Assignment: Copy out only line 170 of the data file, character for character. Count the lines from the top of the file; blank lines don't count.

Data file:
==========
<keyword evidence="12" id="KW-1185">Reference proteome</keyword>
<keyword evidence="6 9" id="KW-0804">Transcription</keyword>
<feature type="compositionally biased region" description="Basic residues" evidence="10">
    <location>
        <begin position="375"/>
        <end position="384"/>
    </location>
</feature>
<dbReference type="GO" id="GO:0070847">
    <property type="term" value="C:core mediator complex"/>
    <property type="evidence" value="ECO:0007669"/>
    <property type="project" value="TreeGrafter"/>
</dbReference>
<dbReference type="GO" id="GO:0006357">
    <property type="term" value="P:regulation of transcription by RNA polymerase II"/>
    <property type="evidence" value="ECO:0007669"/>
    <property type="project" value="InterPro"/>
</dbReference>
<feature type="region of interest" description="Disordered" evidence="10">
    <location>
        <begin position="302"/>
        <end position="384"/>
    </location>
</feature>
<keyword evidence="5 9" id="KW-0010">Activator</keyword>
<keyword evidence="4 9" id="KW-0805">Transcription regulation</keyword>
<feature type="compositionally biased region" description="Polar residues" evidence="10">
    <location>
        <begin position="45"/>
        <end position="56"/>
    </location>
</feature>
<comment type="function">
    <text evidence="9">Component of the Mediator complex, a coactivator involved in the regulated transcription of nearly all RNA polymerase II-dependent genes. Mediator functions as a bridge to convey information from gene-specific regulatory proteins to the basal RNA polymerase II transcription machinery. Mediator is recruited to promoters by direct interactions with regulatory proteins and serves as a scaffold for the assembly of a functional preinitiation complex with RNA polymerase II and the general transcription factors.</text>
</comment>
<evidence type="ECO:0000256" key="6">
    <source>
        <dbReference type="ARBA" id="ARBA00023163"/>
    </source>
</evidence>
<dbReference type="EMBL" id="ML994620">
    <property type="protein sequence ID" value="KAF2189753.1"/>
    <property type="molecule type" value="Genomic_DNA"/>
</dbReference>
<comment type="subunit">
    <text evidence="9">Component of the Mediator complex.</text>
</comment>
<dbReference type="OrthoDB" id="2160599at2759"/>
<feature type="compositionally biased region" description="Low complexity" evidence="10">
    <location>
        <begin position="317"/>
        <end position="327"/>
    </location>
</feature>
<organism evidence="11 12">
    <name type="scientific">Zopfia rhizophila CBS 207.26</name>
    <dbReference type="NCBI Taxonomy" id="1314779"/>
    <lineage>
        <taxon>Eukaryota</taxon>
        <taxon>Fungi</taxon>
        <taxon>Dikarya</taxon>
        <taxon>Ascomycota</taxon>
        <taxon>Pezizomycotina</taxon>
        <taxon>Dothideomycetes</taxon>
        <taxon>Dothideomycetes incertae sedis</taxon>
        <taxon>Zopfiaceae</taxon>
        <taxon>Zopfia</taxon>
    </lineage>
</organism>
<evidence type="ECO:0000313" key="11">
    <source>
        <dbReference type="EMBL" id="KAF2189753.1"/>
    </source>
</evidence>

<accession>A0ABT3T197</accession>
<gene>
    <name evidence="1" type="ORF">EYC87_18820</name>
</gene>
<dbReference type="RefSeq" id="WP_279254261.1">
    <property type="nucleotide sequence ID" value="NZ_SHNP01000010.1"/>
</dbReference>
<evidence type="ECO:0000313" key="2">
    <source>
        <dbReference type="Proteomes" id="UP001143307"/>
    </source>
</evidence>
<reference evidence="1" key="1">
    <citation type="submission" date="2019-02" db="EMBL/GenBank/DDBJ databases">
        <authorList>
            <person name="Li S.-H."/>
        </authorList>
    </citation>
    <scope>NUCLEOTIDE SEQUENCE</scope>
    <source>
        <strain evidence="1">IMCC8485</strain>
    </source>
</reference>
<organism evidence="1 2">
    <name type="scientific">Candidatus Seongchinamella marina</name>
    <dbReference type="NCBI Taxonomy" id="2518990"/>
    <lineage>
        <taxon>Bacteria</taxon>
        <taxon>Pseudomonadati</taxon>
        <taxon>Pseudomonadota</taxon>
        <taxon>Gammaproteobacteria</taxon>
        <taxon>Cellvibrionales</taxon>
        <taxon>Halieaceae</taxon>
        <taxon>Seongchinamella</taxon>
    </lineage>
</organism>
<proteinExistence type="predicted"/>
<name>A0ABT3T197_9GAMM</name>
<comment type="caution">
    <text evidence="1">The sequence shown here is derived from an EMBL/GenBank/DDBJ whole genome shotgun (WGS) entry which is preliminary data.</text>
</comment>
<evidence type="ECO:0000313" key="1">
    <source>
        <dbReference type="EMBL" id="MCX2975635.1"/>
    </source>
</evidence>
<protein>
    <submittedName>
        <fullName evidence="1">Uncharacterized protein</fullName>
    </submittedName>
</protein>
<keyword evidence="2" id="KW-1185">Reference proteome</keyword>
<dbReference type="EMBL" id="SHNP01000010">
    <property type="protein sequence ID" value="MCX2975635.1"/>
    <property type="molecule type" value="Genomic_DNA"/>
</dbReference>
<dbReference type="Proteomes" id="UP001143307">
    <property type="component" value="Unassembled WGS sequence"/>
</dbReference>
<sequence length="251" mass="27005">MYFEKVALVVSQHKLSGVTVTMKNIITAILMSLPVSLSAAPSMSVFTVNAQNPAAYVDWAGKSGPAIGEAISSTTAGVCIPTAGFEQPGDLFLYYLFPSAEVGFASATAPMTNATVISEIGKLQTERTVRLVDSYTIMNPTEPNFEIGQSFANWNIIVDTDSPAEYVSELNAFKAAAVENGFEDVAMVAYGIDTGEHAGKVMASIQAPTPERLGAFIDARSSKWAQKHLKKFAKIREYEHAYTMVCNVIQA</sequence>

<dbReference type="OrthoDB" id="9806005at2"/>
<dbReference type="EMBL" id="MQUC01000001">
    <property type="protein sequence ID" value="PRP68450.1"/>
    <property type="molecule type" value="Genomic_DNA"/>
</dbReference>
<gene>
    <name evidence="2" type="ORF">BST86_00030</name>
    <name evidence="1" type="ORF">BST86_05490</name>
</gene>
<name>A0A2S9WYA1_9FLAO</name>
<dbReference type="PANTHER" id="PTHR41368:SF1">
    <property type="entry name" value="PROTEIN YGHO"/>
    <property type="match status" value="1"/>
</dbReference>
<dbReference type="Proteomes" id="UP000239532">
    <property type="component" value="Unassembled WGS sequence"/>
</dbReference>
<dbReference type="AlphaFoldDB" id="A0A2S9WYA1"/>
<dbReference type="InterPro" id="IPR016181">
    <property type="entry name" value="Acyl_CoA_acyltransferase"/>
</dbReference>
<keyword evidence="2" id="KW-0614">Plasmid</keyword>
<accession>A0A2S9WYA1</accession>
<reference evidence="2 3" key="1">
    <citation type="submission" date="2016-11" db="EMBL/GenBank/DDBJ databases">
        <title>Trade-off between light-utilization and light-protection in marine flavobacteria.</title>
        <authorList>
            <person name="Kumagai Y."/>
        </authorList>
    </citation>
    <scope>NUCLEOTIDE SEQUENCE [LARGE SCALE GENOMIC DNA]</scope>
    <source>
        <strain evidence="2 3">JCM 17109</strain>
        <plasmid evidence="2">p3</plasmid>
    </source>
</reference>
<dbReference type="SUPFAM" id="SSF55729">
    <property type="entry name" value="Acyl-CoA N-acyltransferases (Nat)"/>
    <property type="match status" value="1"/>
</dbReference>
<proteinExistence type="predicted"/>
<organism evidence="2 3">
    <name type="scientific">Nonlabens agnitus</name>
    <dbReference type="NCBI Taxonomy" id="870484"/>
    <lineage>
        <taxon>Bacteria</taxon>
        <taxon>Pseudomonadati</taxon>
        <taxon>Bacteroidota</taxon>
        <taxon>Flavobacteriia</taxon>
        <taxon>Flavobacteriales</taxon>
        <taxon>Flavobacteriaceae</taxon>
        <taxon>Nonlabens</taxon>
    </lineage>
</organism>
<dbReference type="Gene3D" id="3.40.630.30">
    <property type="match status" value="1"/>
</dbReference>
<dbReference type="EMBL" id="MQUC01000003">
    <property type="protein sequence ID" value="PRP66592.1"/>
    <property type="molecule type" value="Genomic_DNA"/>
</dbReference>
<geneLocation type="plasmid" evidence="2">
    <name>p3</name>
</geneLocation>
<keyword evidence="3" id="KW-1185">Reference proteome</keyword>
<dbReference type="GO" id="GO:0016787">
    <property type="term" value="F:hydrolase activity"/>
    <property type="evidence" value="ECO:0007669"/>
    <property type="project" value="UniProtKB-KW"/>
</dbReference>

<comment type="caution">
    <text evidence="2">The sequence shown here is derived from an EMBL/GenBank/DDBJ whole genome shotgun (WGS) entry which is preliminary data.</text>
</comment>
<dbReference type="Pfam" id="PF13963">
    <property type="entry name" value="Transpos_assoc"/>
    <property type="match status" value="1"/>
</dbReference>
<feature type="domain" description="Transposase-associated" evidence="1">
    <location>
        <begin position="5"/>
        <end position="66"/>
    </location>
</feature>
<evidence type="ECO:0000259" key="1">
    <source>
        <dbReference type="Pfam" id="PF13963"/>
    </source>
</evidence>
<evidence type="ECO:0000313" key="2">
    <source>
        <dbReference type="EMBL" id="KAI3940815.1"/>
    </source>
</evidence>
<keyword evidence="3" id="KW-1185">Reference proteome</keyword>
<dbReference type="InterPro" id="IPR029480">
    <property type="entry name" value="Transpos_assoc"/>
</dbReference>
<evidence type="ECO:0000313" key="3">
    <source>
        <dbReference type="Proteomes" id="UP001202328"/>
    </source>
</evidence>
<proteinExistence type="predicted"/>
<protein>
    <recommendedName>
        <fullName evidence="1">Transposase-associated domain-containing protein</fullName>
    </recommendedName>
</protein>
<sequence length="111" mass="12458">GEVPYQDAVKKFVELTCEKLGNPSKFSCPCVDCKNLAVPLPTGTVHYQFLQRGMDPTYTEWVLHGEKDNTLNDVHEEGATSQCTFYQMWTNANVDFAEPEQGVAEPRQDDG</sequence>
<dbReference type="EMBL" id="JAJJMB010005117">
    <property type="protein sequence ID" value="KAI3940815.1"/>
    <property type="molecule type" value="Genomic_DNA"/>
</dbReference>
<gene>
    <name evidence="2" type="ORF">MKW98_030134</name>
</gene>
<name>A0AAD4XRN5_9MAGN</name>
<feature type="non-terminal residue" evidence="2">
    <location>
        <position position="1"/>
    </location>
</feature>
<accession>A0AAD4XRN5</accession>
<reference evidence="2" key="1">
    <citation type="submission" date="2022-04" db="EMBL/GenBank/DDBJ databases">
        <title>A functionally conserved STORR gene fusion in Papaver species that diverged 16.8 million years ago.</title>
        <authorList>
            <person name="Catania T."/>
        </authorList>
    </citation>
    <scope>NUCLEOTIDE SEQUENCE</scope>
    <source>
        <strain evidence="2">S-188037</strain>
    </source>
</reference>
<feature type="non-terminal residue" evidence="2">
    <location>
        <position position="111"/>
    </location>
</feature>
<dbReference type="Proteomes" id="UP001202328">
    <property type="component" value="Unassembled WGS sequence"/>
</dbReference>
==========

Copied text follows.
</reference>